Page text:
The Man, the Myth, the Legend: General Choi Hong Hi, Father of TaeKwon-Do
Celebrating 100 Years of General Choi’s Life 1918-2018
By George Vitale
On November 9, 1918, under the lunar calendar a boy was born who was named Choi Hong-Hi. This birth took place in the northeastern part of Korea, which was then already under a couple of decades of colonial occupation by Imperial Japan. Few know this, but the November 9th date on the lunar calendar converts to December 22 on the Western calendar. However, when Choi Hong-Hi would later move to Toronto, Canada, he kept November 9th as the day he would celebrate his birthday.
Choi Hong-Hi would grow up shaped by the terrible treatment Koreans suffered under the brutal control of the Empire of Japan. After being forcefully conscripted to serve in the Imperial Army, he and other Korean student soldiers plotted to overtake the local colonial authorities and join the Korean Resistance Army. However, their plan was uncovered when they were turned in by a Korean collaborator. When WWII ended in August 1945, Choi was released from prison and moved south to join the growing democracy movement taking hold in Seoul. In January of 1946 he joined what would be the first Korean Army Military Academy.
A young Lt. Choi graduated, and as a company commander, he started to teach martial arts to the soldiers under his command. The newly commissioned officer, with army serial #44, would quickly rise up the ranks of a two-star major general. After being elevated to ambassador, his military career ended, but he would forever be known as “General Choi,” a founding member of the ROK Army.
During his tenure of service to South Korea, he was able to create a new Korean martial art of self-defense that centered around patterns that he designed. These new patterns were named after great Korean patriots, important events and themes in Korean history and culture. As a result, a newly independent and free Korea was able to reinvigorate Korean national pride and restore parts of Korea’s proud past that had been the subject of eradication efforts by the former imperial colonial rulers. Naturally, these patterns and new Korean art became very popular.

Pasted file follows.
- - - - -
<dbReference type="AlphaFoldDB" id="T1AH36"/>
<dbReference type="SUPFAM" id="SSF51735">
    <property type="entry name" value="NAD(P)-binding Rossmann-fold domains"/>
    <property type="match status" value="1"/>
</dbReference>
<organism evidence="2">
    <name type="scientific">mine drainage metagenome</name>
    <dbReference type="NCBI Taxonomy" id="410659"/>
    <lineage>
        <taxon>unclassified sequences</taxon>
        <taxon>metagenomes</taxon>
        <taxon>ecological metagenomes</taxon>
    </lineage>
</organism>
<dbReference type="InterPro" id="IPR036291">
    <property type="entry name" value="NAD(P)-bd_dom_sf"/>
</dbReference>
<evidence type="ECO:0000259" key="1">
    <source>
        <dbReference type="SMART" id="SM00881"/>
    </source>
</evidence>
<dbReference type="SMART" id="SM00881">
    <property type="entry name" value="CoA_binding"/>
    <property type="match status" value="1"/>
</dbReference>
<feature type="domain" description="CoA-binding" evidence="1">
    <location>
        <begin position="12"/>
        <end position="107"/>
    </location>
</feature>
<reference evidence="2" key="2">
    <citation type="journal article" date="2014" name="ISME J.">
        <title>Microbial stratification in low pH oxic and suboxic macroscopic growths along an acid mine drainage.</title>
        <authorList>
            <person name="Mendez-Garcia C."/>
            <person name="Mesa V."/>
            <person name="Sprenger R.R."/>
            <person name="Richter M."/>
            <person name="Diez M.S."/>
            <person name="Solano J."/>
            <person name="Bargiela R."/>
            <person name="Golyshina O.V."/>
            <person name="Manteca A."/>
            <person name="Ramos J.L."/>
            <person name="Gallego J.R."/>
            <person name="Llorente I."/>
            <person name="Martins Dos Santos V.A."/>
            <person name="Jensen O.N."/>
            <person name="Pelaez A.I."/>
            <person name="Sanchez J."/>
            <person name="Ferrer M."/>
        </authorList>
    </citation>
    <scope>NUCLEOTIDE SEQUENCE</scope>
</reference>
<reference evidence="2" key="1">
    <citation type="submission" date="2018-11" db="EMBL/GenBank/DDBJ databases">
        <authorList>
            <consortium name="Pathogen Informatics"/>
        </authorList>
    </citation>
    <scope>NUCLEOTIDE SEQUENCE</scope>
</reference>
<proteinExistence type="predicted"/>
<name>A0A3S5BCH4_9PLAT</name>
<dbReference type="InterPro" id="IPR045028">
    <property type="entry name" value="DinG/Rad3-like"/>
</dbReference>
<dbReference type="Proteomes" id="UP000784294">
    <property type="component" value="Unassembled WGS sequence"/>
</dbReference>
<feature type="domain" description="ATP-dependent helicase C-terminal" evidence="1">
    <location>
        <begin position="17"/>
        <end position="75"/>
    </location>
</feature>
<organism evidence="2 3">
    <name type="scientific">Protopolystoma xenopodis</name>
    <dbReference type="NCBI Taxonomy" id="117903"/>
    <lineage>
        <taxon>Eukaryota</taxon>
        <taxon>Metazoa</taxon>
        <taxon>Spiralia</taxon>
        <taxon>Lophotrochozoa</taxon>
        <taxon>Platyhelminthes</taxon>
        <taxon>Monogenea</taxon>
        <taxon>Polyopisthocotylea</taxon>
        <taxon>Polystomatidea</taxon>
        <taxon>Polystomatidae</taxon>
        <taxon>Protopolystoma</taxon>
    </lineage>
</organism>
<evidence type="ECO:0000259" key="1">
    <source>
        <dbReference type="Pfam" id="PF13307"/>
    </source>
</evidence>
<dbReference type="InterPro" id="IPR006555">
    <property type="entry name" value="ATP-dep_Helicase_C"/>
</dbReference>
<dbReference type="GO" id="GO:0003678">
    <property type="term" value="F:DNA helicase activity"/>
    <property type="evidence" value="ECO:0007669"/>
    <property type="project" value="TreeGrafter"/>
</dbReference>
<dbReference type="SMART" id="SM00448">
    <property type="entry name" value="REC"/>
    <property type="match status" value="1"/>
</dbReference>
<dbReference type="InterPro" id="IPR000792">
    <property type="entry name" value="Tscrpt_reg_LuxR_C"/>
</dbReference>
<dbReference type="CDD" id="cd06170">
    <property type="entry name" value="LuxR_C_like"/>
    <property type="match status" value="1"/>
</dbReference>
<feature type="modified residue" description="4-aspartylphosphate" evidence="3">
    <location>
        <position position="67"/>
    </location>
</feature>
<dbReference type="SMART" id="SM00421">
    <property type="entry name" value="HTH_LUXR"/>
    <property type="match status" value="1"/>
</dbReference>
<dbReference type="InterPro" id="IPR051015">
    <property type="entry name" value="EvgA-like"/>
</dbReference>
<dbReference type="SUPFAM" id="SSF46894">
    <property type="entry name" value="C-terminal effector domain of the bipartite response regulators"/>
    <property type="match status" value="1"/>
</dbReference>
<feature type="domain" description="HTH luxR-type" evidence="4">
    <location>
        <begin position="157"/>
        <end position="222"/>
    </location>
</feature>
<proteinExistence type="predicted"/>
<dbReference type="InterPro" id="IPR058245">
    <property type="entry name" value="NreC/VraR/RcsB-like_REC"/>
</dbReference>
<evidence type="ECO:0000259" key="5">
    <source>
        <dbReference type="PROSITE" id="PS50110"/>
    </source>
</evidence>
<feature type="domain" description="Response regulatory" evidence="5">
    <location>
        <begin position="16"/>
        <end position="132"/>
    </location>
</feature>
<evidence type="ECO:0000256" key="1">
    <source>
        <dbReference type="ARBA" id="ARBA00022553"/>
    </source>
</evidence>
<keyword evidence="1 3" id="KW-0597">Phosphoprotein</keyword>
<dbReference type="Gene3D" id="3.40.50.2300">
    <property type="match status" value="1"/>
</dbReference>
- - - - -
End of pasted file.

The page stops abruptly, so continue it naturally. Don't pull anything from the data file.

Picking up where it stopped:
General Choi called his new art “Taekwon-Do.” He named it in 1955, and obtained official presidential authorization as the name of the Korean martial art from the first ROK President, Dr. SeungMan Rhee.
This original Tae Kwon Do began as military Tae Kwon Do. When it spread to the civilian side, the leaders there concentrated on a sport focus. It was General Choi who had the vision to spread his traditional Taekwon-Do internationally. His efforts began in 1959 and continued until he passed from this world in 2002.
After increased tensions caused by his outspoken political opposition to dictator General Park Chung-Hee grew, Gen. Choi eventually sought refuge in Canada. He fled for his safety in 1972, which was the height of the brutality of the Park regime. He then relocated the International Taekwon-Do Federation, (ITF), to Toronto, after forming it six years earlier in Seoul, Korea, on March 22, 1966. Having the new ITF headquarters in North America would also help facilitate his global expansion of Taekwon- Do. A year later, in 1973, the South Korean officials responded by creating a new rival Tae Kwon Do sports organization, called the World Taekwondo Federation (WTF). They also blacklisted General Choi and any Korean instructors who stayed loyal to the principal founder of the original Taekwon-Do. This resulted in a permanent split in Tae Kwon Do.
Since this coincided with the Cold War era, South Korea was unable to spread its sport version of Tae Kwon Do to the community and socialist bloc countries. However, the ITF was an independent international martial art organization. As such, it led the way into Eastern Europe. This led to slanderous accusations of General Choi’s being a communist sympathizer. When he took the brave and unprecedented move to introduce Taekwon-Do to North Korea in 1980, his enemies then were able to label him as a traitor engaged in a treasonous act by taking his art to the part of Korea that was still technically in a state of war.